12/04/2012 18:41 BST | Updated 02/09/2014 12:59 BST

Sun, Sea and Suspicious Taxes: 8% Increase in Air Passenger Duty

As Britain sees a smattering of sunshine this morning, I'm sure many will start to think of planning holidays this summer; the foreign cuisine they will eat, the sights they yearn to see and now the taxes they will have to pay. As of this month there has been an 8% increase in Air Passenger Duty (APD) and this has been met with chagrin from businesses, families and the average cash-strapped Brit. The rate of 8% far surpasses the rate of inflation, meaning that gap year dreams and family holidays will cost exponentially more.

Family holidays further afield will bear the brunt of these exorbitant charges with a family holiday to the USA or Australia eliciting APD charges of £260-£368 respectively. Flying to either of these two destinations also equals a grand total of eight charges and taxes. EasyJet and Ryanair, amongst other travel airlines, have joined forces against this unfair charge (oh the irony) arguing against gloomy ramifications for jobs and the economy.

According to the Office of Budget Responsibility (OBR) the government can hope to accrue £2.8 billion from this tax in 2012/2013, but travel companies and incoming tourism will take a dip, especially during the Olympics. Tourists to our fair island will also be forced to pay extortionate tube prices of up to £8.40/$13.43/€10.07 per day for unlimited tube travel. This in addition to the 'pasty tax,' Congestion Charge and other egregious charges imposed on Londoners and tourists will continue to proliferate London's image as one of the most expensive cities in the world. Now we can't even go abroad without facing heavy charges.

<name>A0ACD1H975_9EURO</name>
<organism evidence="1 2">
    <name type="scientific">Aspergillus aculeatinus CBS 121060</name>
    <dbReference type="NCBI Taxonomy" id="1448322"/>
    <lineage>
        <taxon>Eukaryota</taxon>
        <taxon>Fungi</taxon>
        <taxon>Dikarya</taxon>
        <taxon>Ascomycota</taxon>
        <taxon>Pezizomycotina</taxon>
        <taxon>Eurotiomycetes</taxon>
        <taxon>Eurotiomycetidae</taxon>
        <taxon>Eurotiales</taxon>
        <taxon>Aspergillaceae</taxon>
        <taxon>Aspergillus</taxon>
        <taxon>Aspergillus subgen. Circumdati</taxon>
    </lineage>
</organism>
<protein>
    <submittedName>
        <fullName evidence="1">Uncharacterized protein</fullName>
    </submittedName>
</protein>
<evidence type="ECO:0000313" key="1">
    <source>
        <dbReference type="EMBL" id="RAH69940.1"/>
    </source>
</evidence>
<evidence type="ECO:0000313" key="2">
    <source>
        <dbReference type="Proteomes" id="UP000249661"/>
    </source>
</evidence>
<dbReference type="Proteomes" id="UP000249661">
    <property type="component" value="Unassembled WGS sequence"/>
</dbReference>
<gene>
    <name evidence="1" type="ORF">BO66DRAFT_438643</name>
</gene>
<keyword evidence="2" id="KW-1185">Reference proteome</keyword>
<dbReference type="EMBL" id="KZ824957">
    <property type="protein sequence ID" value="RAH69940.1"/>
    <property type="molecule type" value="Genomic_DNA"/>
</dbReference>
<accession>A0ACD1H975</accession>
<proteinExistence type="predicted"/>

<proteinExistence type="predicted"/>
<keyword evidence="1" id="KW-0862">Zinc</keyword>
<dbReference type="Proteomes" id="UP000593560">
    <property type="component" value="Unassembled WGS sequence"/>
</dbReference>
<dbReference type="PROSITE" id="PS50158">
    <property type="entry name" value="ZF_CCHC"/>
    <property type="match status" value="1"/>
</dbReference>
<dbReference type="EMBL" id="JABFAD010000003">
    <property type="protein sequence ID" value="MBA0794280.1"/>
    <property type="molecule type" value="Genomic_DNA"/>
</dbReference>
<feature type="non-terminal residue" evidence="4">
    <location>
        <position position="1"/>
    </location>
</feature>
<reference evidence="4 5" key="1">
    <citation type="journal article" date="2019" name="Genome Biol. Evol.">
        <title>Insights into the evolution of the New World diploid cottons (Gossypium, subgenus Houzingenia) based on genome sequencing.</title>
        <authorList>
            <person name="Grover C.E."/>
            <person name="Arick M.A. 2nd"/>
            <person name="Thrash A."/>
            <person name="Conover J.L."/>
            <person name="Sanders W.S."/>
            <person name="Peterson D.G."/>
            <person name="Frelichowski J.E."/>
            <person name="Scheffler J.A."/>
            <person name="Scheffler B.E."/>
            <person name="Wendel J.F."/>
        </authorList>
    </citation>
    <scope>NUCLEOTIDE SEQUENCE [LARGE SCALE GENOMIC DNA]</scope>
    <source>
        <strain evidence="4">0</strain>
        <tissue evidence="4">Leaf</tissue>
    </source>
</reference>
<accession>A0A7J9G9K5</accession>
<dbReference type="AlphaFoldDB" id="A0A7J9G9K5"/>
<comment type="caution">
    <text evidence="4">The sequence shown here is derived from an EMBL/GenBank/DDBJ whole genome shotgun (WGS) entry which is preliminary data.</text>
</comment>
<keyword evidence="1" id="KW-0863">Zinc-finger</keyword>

In a time of austerity, where bankers' bonuses and MP's expenses are being scrutinised and disparaged, this unreasonable "tax on tourism" is exploitative and does not bode well for the future of the travel industry. The Holiday Money Report illustrates that cheap fares and transparent costs will be integral in getting us abroad, evidenced by the increasing popularity of budget package holidays.

Britain already pays the highest amount of aviation duty in Europe. The Treasury attempted to justify the tax arguing that "unlike some other European countries, the UK does not levy VAT on domestic flights and aviation fuel is not taxed." Even so, I'd be willing to hazard a guess that the majority of British holiday-makers will not be flying from Edinburgh to Skegness (or anywhere else in the UK). The Telegraph estimates that British travellers face taxes up to 30 times higher than those paid by the rest of Europe and Craig Richmond, chief executive of Peel Airports, wryly notes that "our European competitors will undoubtedly be celebrating this news."

Embarking on a gap year in 2012/2013 means I and countless other itchy-footed Brits will have to deal with increased APD on flights, opaque booking costs and 'administration' fees (EasyJet, Ryanair, I'm looking at you). Despite what Madonna said in the '80s, this year, holidays will not be a time to celebrate.